Paul also tells us that there is no law against the graces of the Holy Spirit indwelling and issuing from the hearts of believers. The sweet and richly faceted fruit of the Spirit is not only heartily approved by God as the handiwork of His transforming grace, but the Spirit’s fruit is universally approved by men. The righteous delight in it, and although the wicked may despise and refuse it for themselves, even they prefer to have dealings with those who are loving God and men, than to deal with others who are wicked.
The fruit of the Spirit is not forbidden by anyone. It is not like the fruit of the tree of the knowledge of good and evil in the Garden of Eden. Those who are of the flesh continue to live in misery and to cause misery to themselves and others because they remain determined to be their own gods, dominating others, including God. The fruit of the Spirit is the opposite of the bitter forbidden fruit upon which those of the flesh continue to feed and then to spread to others. The fruit of the Spirit is freely offered to sinners who dwell in shame, guilt, and misery in the far country, where they feed on the husks that God forbids but which they remain irrationally convinced will make them like God. The fruit of the Spirit is not seized by men but is graciously given by the God of love, and it actually makes sinners, who receive it by faith, to be like God, and to love God and other people as God loves them. We who have this fruit now growing is us, will find on the final day that God has perfected it in us so that we may dwell with Him and reign with Him in glory forever, with not a trace of desire to sin, and not a trace of an outward law prohibiting us from having and enjoying anything our pure and loving hearts may desire.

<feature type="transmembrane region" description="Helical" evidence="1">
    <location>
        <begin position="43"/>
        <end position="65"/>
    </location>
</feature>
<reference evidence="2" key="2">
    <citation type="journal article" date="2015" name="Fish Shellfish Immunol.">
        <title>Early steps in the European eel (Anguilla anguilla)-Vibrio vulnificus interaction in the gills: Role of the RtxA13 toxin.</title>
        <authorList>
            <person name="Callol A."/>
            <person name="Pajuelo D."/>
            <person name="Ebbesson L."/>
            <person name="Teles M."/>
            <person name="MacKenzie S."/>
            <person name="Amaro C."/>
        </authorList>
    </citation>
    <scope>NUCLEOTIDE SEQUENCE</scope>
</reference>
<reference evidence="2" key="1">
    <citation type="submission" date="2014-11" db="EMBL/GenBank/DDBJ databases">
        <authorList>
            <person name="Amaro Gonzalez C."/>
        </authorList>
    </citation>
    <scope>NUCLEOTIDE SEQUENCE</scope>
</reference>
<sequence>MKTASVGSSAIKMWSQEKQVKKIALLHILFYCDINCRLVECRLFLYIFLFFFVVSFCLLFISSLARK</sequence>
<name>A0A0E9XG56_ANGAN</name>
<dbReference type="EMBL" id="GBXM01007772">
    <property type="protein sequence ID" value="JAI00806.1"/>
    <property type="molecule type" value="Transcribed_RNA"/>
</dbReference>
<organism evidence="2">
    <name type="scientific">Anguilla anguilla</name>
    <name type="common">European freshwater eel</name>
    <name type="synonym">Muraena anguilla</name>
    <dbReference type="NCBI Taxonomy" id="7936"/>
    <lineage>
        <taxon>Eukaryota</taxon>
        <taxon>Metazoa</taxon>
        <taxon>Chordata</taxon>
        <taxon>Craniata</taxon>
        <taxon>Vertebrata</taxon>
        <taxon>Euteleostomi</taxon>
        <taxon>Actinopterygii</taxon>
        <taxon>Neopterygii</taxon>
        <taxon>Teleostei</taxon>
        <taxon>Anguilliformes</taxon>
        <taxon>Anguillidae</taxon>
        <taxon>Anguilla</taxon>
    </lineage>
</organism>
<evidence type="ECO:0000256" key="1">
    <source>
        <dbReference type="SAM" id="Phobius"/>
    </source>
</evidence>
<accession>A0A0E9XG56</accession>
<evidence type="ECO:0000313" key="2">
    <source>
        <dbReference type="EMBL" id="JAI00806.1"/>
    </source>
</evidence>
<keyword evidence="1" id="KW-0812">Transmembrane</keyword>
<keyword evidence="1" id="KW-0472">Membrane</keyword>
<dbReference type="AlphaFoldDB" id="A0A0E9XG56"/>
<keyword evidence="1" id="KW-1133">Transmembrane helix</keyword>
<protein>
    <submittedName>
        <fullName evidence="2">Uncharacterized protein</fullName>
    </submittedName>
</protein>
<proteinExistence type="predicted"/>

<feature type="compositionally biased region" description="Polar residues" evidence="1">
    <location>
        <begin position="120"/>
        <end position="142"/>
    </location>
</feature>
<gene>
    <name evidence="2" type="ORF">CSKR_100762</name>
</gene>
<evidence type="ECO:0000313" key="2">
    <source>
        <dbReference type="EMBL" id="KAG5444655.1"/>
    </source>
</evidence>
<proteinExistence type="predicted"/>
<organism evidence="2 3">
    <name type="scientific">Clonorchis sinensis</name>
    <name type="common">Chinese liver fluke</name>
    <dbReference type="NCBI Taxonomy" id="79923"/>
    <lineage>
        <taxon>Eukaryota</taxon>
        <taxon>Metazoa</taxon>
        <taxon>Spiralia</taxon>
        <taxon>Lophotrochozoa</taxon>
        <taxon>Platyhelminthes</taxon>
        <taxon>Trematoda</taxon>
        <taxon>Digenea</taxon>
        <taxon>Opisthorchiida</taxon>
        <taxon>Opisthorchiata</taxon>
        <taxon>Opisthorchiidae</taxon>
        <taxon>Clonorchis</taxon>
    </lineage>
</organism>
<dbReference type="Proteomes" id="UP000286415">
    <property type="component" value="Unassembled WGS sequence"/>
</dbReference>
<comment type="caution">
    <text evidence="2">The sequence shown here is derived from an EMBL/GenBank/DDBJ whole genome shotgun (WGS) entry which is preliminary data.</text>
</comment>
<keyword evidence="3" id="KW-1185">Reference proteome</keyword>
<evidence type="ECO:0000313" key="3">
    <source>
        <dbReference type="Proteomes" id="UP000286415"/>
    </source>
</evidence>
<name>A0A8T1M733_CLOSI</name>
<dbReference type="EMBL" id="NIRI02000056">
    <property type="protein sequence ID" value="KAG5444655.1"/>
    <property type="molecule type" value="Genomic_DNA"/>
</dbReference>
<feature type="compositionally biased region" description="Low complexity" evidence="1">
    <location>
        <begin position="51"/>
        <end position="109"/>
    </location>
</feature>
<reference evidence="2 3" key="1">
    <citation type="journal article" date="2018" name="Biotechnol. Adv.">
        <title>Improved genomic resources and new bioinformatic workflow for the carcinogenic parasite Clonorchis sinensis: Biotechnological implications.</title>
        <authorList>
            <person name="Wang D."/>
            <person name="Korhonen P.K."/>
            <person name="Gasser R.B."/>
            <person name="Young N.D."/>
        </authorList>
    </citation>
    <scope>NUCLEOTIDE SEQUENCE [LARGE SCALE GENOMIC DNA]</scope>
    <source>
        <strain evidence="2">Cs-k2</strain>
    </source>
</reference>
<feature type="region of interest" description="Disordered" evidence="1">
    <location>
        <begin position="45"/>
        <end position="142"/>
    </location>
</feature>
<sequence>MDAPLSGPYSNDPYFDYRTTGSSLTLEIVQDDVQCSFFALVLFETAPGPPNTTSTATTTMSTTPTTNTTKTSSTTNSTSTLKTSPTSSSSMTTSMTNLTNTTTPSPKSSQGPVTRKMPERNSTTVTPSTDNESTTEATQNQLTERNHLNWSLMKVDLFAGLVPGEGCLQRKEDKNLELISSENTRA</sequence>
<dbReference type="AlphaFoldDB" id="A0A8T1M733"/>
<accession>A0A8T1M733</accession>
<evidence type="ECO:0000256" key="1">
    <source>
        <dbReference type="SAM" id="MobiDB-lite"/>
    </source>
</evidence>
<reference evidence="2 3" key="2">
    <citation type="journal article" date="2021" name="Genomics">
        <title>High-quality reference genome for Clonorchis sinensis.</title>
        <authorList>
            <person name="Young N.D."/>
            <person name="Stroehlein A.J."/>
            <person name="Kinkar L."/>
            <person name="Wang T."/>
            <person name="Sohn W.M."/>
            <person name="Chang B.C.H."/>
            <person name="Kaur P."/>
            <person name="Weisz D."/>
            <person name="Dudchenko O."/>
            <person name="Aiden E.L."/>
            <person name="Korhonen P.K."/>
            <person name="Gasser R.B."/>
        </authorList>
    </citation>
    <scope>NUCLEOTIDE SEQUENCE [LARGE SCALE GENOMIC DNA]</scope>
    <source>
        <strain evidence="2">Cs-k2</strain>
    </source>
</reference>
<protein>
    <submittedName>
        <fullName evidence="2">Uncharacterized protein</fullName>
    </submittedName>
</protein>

Yours delighting in the sanctifying work of the Holy Spirit,